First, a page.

Teen Read Week is a good time for young adult librarians to reflect and reinforce why they have chosen to serve teens in libraries, school or public. Many of us who have committed our careers to the field can point to a person or persons in our youth that made a significant impression upon us. Maybe a youth group leader, a scout leader, a teacher, a coach, a band or choir director, or maybe it was a librarian, who took the time to connect with us. And it made a difference.

Becoming a young adult librarian allows us to “pass it on” to generation after generation of teens. We only get a few short, fast-paced years with each of our teens, so the time we spend with them is often intense, high-energy, and, for some of us “more experienced” librarians, exhausting. But what a satisfying feeling it is to put forth the energy and effort to reach out and then a teen takes the time to reach back! It might be immediately, like when they remember to say thank you when you hand them a book or ask excitedly after a program (when all you want to do is sit down and take your shoes off), “When can we do this again?” Sometimes we get delayed gratification, like some of my favorite moments as a young adult librarian when “my” former teens, then college students, would stop in my office for a chat, or send me an email and a photo when they met an author, or best yet, when one decided to become a librarian. Now several of my former teens are Facebook friends with me and are adults with full, active lives: one a librarian, one in medical school, a few with families, some just starting their college careers. Some just quietly lurk, just wanting to stay connected in a small way.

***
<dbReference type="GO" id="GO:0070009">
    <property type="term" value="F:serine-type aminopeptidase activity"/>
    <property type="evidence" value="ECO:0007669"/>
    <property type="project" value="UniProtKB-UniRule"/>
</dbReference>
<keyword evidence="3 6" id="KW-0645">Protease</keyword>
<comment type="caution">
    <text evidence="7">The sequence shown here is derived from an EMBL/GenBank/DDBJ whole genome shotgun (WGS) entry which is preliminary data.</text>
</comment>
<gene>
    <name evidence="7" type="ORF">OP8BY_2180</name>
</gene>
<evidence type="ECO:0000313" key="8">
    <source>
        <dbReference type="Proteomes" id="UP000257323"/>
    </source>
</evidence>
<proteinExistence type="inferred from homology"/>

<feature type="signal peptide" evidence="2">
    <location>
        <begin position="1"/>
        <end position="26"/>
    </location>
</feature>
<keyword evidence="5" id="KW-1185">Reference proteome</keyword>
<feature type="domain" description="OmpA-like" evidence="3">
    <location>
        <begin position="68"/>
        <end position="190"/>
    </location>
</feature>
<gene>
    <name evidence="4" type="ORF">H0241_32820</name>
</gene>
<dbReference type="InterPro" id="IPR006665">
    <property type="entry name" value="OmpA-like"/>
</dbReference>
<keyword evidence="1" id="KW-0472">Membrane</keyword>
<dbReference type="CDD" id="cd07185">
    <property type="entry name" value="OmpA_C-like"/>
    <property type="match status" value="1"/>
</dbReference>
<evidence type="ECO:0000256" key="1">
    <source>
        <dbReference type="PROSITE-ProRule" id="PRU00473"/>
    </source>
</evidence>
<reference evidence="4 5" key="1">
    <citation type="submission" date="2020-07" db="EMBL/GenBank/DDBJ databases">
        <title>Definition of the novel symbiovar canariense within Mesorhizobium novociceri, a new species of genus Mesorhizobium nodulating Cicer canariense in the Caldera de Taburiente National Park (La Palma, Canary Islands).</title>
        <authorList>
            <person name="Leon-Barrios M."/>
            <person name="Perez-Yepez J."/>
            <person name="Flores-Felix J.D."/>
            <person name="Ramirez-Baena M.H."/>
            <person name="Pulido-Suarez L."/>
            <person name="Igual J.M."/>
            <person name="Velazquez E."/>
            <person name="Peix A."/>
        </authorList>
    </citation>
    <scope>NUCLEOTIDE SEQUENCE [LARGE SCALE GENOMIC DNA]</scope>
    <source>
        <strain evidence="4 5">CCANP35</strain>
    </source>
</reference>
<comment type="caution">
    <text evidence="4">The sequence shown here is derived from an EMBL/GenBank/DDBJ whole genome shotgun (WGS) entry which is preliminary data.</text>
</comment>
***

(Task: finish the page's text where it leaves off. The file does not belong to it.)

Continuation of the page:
This week, while we are busy preparing and conducting programs, developing collections, and supervising teens in the library, and sometimes feel exhausted or exasperated because something didn’t work out as we hoped, remember that person who took the time to reach out to you in your squirrely youth because they could see something beyond the flighty, goofy, clumsy, noisy, sometimes smelly, sometimes pimply, sometimes weirdly dressed, maybe pierced and tattooed, young person who was you on the inside.

I hope you and your teens had a wonderful Teen Read Week 2012!

RoseMary Honnold

Teen Read Week Committee Chair

Editor in Chief, VOYA Magazine

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